Proteins are the building blocks of all organisms, and protein-protein interactions are the foundation for cellular structure, metabolism, and communication. Protein-protein interactions range from contacts of protein-complex subunits to dynamic connections among enzymatic signaling networks.
Two common techniques to study protein interactions include GST pull-downs and coimmunoprecipitations. Both methods, however, analyze proteins following cell lysis, which typically involves detergents that may cause aberrant protein interactions by disrupting hydrophobic interfaces of protein complexes or by mixing of cellular compartments.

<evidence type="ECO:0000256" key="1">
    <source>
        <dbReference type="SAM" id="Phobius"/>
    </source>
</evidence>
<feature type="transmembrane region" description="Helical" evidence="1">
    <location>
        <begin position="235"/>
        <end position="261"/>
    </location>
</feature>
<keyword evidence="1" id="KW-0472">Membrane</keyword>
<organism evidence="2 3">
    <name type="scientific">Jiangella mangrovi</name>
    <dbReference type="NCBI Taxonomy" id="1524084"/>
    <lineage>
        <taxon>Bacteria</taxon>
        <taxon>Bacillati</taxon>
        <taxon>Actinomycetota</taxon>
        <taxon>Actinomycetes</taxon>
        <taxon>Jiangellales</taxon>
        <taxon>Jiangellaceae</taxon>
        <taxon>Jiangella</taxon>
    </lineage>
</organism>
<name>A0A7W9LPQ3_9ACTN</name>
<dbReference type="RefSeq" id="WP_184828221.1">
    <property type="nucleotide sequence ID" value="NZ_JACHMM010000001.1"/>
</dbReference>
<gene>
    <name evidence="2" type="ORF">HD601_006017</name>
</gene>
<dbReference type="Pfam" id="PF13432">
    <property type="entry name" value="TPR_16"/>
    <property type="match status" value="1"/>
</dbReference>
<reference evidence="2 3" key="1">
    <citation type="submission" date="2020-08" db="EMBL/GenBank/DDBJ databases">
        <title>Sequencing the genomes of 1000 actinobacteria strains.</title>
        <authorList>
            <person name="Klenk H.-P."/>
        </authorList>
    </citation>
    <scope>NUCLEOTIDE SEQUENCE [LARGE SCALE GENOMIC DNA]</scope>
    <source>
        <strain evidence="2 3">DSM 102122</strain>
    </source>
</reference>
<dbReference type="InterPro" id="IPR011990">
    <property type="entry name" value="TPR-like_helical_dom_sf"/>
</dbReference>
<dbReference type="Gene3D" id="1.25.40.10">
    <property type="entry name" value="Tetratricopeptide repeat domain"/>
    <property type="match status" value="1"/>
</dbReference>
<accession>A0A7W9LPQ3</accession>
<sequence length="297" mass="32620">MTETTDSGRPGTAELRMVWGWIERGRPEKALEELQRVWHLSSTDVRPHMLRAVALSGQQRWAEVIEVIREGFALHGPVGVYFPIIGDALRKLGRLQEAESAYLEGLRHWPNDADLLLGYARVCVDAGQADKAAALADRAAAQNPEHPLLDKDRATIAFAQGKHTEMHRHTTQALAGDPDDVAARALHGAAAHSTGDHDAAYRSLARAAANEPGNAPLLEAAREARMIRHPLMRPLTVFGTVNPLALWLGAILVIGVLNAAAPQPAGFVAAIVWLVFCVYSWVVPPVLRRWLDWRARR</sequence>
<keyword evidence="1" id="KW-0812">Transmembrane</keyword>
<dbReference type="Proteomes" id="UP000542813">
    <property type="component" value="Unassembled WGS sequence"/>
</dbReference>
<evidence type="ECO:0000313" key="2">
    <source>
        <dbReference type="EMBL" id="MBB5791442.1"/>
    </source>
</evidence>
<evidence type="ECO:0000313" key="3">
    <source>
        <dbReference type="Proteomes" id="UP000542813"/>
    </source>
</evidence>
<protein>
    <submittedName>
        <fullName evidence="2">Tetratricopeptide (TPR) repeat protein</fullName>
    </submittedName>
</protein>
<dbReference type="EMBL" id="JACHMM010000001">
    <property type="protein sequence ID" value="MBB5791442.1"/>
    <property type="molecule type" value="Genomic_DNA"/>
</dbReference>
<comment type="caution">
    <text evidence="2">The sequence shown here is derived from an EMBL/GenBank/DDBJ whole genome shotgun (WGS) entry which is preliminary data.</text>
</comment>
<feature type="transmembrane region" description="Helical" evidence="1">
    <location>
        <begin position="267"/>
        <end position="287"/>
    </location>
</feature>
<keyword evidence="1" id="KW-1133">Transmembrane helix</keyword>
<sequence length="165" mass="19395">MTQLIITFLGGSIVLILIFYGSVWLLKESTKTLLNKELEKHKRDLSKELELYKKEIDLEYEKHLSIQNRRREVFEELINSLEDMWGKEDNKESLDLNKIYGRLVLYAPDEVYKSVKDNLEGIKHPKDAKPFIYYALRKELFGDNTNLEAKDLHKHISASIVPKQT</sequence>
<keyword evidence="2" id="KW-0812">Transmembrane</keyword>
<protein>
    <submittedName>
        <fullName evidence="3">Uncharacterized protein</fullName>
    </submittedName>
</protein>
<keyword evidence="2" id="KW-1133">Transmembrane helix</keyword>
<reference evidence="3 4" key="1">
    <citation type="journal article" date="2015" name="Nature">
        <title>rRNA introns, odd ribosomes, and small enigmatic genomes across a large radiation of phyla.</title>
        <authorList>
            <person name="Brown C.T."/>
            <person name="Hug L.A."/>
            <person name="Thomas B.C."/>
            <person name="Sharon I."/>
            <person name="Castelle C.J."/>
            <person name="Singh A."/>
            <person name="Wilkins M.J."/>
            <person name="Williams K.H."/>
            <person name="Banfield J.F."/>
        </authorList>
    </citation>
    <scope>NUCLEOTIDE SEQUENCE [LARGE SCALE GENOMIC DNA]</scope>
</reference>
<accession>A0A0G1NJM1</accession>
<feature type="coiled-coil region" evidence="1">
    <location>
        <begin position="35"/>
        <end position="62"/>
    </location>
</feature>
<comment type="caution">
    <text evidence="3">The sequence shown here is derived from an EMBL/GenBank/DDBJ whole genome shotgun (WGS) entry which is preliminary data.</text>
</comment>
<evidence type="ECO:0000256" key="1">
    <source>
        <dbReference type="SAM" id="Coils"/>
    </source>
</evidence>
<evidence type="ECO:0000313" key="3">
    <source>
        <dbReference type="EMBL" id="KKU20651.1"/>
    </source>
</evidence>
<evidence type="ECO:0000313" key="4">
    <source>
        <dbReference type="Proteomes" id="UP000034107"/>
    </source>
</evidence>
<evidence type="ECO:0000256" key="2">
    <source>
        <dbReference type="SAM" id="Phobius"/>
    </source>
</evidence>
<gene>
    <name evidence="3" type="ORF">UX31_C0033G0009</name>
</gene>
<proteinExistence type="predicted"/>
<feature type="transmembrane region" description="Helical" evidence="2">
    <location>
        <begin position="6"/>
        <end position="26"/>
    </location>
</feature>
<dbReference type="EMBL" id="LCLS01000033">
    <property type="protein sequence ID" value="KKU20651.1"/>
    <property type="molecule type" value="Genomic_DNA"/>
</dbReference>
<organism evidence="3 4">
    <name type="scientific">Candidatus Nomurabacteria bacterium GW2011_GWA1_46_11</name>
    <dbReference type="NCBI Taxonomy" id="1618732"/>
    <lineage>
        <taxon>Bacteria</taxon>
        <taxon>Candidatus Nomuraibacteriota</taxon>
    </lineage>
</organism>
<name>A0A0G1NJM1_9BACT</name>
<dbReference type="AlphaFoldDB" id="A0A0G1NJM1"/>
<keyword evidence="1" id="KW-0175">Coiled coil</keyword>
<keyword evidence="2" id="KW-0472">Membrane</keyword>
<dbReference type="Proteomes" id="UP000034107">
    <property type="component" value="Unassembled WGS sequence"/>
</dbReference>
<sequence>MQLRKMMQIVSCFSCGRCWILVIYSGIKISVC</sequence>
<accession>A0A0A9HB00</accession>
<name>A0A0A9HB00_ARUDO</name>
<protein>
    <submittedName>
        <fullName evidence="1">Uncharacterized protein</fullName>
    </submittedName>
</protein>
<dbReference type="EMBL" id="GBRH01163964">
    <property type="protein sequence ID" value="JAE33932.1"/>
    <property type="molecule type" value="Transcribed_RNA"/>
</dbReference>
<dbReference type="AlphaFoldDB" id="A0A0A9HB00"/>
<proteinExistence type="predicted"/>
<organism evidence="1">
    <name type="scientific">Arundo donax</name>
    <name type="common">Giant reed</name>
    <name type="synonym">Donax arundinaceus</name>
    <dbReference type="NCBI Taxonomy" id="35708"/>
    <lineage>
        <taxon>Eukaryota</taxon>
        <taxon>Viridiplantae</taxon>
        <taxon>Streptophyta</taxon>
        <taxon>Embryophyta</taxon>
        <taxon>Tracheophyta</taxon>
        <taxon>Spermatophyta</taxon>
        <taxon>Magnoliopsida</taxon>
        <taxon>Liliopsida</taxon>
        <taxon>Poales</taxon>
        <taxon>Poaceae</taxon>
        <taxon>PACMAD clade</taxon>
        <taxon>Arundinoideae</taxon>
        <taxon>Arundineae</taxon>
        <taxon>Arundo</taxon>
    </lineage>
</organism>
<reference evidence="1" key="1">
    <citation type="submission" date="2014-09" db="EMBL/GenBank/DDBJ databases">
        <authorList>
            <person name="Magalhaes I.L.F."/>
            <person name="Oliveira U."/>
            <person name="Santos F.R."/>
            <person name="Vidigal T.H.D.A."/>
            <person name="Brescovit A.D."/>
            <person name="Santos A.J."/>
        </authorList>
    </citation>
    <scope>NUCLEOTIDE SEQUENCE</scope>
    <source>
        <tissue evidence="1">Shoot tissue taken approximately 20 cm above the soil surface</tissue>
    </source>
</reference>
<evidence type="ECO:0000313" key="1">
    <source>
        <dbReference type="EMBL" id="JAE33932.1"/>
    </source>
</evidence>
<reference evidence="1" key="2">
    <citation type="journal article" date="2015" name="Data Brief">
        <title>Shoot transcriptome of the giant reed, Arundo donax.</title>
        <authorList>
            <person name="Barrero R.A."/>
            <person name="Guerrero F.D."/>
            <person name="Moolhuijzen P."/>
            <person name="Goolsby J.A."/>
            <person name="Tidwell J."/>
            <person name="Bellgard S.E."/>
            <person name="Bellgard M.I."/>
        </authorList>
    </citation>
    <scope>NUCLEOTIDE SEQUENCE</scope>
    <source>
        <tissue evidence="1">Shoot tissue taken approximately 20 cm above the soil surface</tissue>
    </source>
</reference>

Chemical crosslinking of protein complexes in live cells is a powerful way to capture both stable and transient protein-protein interactions in their native environment. Traditional amine-reactive crosslinkers such as formaldehyde or NHS-ester derivatives have been used to study protein-protein interactions in vitro but have varying degrees of success for studying protein complexes in their native environment.
Formaldehyde has been used extensively to reversibly crosslink proteins through primary amines with a zero-length bond distance. It, however, spontaneously forms polymers in solution and is not protein-specific as it also crosslinks proteins to DNA and other macromolecules.
Bifunctional NHS-ester crosslinkers (e.g., DSG and DSS) are more protein-specific than formaldehyde but only crosslink specific amino acid residues at defined spacer lengths. Additionally, formaldehyde and NHS esters must permeate cell membranes in order to crosslink intracellular proteins and must be quenched to prevent excessive crosslinking.